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  • E.T. the Extra-Terrestrial on Random Times Movies Used CGI For Absolutely No Good Reason

    (#6) E.T. the Extra-Terrestrial

    • Henry Thomas, Dee Wallace, Peter Coyote, Drew Barrymore, C. Thomas Howell, Robert MacNaughton, K.C. Martel, Sean Frye

    Toward the end of the sci-fi classic E.T., the plucky kids our alien hero has befriended try to help the unclothed, disturbing-looking xeno-monstrosity escape the authorities so that it might return to space (and presumably deliver the vital intelligence to its race needed to plan humanity's demise). The FBI agents tasked with saving Earth are armed with shotguns, which seems perfectly reasonable when you're dealing with an interplanetary, telekinetic goblin with a threateningly bioluminescent pointy finger.

    But decades after the film's release, Spielberg apparently developed the same overwhelming urge that caused George Lucas to make unnecessary "special edition" alterations to the Star Wars universe. Specifically, Spielberg thought showing FBI agents wielding firearms was simply too terrifying a notion to be contemplated by our sensitive youth, and so he digitally replaced the weapons with less threatening walkie-talkies (which, when you think about it, could be used to call in more agents with shotguns). But at least later on he apparently saw the overbearing nanny-like errors of his ways, lamenting to an audience at a 30th anniversary screening of Raiders of the Lost Ark, "I realized that what I had done was I had robbed the people who loved E.T. of their memories of E.T. And I regretted that."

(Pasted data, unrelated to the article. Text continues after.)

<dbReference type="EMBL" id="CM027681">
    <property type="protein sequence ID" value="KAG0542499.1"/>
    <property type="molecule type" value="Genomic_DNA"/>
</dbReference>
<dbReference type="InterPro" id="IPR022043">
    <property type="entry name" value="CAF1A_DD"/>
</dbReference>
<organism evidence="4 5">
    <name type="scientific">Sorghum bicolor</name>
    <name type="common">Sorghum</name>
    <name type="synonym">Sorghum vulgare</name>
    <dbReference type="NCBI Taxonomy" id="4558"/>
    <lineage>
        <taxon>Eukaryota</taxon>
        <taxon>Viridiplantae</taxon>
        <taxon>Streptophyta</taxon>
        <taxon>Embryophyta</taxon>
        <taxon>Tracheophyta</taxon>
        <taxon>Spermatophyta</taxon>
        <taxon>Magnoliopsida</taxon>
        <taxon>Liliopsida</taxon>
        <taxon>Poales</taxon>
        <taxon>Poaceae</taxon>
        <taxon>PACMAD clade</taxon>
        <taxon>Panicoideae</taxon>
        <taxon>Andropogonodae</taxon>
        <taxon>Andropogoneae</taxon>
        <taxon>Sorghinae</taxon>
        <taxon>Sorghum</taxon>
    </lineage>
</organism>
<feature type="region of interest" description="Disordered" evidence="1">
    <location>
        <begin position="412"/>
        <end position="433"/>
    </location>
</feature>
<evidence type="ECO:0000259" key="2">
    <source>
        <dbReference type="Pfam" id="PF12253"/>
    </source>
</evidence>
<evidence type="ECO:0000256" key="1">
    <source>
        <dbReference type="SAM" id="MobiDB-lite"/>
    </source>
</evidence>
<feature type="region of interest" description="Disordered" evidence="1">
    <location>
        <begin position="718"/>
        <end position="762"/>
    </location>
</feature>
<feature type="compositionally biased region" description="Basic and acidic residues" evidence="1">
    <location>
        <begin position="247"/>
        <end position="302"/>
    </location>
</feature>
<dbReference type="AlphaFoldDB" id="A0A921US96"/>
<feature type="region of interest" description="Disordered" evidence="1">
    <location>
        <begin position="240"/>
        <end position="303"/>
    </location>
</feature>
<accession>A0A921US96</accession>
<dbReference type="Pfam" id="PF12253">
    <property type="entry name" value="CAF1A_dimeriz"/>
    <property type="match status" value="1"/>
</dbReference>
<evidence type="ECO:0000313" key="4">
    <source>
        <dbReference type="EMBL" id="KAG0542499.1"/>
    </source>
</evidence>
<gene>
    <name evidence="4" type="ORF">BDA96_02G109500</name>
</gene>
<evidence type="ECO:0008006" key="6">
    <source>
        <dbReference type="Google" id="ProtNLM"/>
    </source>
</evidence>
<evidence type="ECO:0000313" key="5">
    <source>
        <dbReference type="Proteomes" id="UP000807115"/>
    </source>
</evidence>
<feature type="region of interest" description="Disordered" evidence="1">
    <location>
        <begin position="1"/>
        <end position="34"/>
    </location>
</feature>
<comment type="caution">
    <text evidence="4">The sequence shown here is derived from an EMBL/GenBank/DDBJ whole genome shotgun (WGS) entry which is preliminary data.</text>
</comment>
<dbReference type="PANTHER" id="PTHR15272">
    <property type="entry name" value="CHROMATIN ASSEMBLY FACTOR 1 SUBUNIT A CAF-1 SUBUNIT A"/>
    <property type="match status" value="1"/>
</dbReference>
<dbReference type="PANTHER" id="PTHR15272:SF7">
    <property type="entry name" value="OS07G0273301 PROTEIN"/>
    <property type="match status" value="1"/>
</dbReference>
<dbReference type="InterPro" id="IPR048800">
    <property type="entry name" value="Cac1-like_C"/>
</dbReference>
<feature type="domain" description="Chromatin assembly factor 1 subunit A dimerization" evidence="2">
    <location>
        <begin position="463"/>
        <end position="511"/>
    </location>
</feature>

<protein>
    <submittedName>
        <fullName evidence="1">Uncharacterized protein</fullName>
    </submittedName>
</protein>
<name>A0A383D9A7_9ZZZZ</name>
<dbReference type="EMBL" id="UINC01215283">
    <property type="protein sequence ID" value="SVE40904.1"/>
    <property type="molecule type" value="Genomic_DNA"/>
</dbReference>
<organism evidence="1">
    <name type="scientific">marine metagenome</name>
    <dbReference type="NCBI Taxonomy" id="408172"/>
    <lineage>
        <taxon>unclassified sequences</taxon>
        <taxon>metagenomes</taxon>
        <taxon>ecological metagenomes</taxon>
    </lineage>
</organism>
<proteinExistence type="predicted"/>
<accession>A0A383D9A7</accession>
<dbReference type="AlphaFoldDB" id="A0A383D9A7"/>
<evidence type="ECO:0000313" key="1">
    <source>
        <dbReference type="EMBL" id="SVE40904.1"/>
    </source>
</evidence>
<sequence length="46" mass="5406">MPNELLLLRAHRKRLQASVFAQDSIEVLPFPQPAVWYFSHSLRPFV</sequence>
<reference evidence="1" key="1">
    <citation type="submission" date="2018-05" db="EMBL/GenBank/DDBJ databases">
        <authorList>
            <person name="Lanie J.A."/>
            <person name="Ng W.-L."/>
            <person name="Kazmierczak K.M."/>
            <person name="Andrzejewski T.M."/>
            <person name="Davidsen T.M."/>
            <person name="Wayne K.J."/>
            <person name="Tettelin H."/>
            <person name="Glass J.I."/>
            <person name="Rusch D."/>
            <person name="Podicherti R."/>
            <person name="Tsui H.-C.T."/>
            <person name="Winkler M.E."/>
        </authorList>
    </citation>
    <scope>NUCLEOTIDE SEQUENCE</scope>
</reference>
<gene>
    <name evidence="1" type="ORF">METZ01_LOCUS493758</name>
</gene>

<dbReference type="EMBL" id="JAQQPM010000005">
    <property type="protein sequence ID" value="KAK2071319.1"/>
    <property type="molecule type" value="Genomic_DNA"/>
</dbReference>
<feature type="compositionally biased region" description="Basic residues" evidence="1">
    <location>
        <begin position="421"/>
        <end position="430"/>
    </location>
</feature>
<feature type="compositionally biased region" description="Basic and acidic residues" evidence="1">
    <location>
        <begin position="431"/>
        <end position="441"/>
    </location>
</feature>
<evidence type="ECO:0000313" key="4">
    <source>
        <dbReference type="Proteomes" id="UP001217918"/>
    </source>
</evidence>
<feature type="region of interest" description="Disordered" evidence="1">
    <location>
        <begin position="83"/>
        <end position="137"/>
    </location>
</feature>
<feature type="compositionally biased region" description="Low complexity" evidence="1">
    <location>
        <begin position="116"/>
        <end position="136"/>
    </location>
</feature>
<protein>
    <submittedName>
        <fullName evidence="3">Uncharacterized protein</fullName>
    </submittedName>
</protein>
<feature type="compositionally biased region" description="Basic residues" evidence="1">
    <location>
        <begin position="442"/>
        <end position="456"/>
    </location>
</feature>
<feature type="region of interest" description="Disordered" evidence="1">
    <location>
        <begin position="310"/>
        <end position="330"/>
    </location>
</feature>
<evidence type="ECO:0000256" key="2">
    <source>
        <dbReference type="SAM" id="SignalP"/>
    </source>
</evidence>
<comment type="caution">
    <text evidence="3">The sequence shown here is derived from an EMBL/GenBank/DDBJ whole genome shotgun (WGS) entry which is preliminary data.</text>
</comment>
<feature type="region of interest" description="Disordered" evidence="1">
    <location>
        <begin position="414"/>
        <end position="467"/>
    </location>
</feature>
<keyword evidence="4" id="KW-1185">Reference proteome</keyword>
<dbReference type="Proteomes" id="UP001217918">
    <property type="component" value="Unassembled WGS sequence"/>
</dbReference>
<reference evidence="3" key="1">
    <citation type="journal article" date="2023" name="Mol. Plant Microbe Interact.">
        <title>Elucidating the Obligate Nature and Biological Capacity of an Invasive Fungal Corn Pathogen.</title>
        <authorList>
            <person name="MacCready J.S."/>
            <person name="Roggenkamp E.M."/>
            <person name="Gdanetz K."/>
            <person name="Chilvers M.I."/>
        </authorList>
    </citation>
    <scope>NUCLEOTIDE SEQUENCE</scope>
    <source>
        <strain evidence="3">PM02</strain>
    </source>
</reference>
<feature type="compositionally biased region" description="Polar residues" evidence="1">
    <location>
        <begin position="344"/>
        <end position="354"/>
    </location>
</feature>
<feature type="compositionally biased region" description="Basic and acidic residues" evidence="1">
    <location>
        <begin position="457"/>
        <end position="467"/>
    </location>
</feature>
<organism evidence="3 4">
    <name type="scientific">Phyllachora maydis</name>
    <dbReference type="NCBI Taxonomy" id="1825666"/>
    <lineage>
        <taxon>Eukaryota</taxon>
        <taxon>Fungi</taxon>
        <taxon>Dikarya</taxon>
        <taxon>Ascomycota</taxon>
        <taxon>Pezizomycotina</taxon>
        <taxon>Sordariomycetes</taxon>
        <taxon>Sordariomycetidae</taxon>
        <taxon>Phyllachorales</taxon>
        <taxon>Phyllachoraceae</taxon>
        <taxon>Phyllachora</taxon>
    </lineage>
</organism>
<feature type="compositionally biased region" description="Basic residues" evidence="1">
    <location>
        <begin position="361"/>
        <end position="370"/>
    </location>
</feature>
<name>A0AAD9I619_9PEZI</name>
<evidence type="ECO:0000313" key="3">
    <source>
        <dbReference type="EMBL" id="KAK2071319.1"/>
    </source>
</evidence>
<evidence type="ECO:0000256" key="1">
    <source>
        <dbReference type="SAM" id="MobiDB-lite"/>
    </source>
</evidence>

• Cats: The Movie on Random Times Movies Used CGI For Absolutely No Good Reason

    (#3) Cats: The Movie

    • Michelle Rodriguez, Jeremy Piven, Jeremy Sisto, Dominique Swain, Troy Garity